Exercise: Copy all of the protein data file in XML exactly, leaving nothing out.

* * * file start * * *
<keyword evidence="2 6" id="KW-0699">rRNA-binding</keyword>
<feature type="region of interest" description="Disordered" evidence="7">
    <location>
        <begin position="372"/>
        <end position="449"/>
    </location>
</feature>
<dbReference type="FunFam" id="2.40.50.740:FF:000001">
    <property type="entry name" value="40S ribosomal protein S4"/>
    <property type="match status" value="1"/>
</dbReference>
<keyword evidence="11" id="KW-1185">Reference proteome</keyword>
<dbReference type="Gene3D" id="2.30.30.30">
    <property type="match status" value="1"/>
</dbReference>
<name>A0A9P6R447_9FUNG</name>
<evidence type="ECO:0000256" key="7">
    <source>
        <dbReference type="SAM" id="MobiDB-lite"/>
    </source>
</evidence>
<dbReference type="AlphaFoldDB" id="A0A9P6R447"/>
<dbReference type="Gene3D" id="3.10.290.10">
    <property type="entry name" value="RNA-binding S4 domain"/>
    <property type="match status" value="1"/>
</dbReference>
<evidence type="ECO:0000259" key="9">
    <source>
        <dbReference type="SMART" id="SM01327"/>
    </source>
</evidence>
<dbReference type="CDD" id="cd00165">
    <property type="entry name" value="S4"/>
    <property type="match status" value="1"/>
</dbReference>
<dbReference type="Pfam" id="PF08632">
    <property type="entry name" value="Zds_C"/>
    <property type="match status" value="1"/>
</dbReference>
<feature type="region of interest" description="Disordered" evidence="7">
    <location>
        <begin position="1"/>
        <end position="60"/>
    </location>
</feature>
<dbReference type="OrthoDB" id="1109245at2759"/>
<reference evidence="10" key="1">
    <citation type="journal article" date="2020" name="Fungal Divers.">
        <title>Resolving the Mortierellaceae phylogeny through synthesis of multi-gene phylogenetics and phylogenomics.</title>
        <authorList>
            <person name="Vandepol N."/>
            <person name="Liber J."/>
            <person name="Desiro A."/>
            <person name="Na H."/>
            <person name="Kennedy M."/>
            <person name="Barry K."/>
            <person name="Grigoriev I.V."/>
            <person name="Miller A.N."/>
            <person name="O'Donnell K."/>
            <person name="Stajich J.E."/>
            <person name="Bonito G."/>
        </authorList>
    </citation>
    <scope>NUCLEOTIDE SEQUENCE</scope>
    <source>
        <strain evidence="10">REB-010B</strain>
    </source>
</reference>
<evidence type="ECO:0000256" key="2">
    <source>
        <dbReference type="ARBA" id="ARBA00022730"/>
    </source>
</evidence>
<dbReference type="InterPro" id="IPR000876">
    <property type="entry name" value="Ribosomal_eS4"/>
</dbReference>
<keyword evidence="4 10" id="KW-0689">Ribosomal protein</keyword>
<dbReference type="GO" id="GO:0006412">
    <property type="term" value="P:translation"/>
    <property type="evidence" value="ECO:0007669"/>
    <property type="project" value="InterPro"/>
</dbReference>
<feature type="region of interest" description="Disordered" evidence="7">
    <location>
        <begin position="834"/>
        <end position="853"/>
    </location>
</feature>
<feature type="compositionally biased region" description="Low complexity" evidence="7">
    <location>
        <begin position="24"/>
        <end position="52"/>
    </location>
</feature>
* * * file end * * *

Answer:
<keyword evidence="2 6" id="KW-0699">rRNA-binding</keyword>
<feature type="region of interest" description="Disordered" evidence="7">
    <location>
        <begin position="372"/>
        <end position="449"/>
    </location>
</feature>
<dbReference type="FunFam" id="2.40.50.740:FF:000001">
    <property type="entry name" value="40S ribosomal protein S4"/>
    <property type="match status" value="1"/>
</dbReference>
<keyword evidence="11" id="KW-1185">Reference proteome</keyword>
<dbReference type="Gene3D" id="2.30.30.30">
    <property type="match status" value="1"/>
</dbReference>
<name>A0A9P6R447_9FUNG</name>
<evidence type="ECO:0000256" key="7">
    <source>
        <dbReference type="SAM" id="MobiDB-lite"/>
    </source>
</evidence>
<dbReference type="AlphaFoldDB" id="A0A9P6R447"/>
<dbReference type="Gene3D" id="3.10.290.10">
    <property type="entry name" value="RNA-binding S4 domain"/>
    <property type="match status" value="1"/>
</dbReference>
<evidence type="ECO:0000259" key="9">
    <source>
        <dbReference type="SMART" id="SM01327"/>
    </source>
</evidence>
<dbReference type="CDD" id="cd00165">
    <property type="entry name" value="S4"/>
    <property type="match status" value="1"/>
</dbReference>
<dbReference type="Pfam" id="PF08632">
    <property type="entry name" value="Zds_C"/>
    <property type="match status" value="1"/>
</dbReference>
<feature type="region of interest" description="Disordered" evidence="7">
    <location>
        <begin position="1"/>
        <end position="60"/>
    </location>
</feature>
<dbReference type="OrthoDB" id="1109245at2759"/>
<reference evidence="10" key="1">
    <citation type="journal article" date="2020" name="Fungal Divers.">
        <title>Resolving the Mortierellaceae phylogeny through synthesis of multi-gene phylogenetics and phylogenomics.</title>
        <authorList>
            <person name="Vandepol N."/>
            <person name="Liber J."/>
            <person name="Desiro A."/>
            <person name="Na H."/>
            <person name="Kennedy M."/>
            <person name="Barry K."/>
            <person name="Grigoriev I.V."/>
            <person name="Miller A.N."/>
            <person name="O'Donnell K."/>
            <person name="Stajich J.E."/>
            <person name="Bonito G."/>
        </authorList>
    </citation>
    <scope>NUCLEOTIDE SEQUENCE</scope>
    <source>
        <strain evidence="10">REB-010B</strain>
    </source>
</reference>
<evidence type="ECO:0000256" key="2">
    <source>
        <dbReference type="ARBA" id="ARBA00022730"/>
    </source>
</evidence>
<dbReference type="InterPro" id="IPR000876">
    <property type="entry name" value="Ribosomal_eS4"/>
</dbReference>
<keyword evidence="4 10" id="KW-0689">Ribosomal protein</keyword>
<dbReference type="GO" id="GO:0006412">
    <property type="term" value="P:translation"/>
    <property type="evidence" value="ECO:0007669"/>
    <property type="project" value="InterPro"/>
</dbReference>
<feature type="region of interest" description="Disordered" evidence="7">
    <location>
        <begin position="834"/>
        <end position="853"/>
    </location>
</feature>
<feature type="compositionally biased region" description="Low complexity" evidence="7">
    <location>
        <begin position="24"/>
        <end position="52"/>
    </location>
</feature>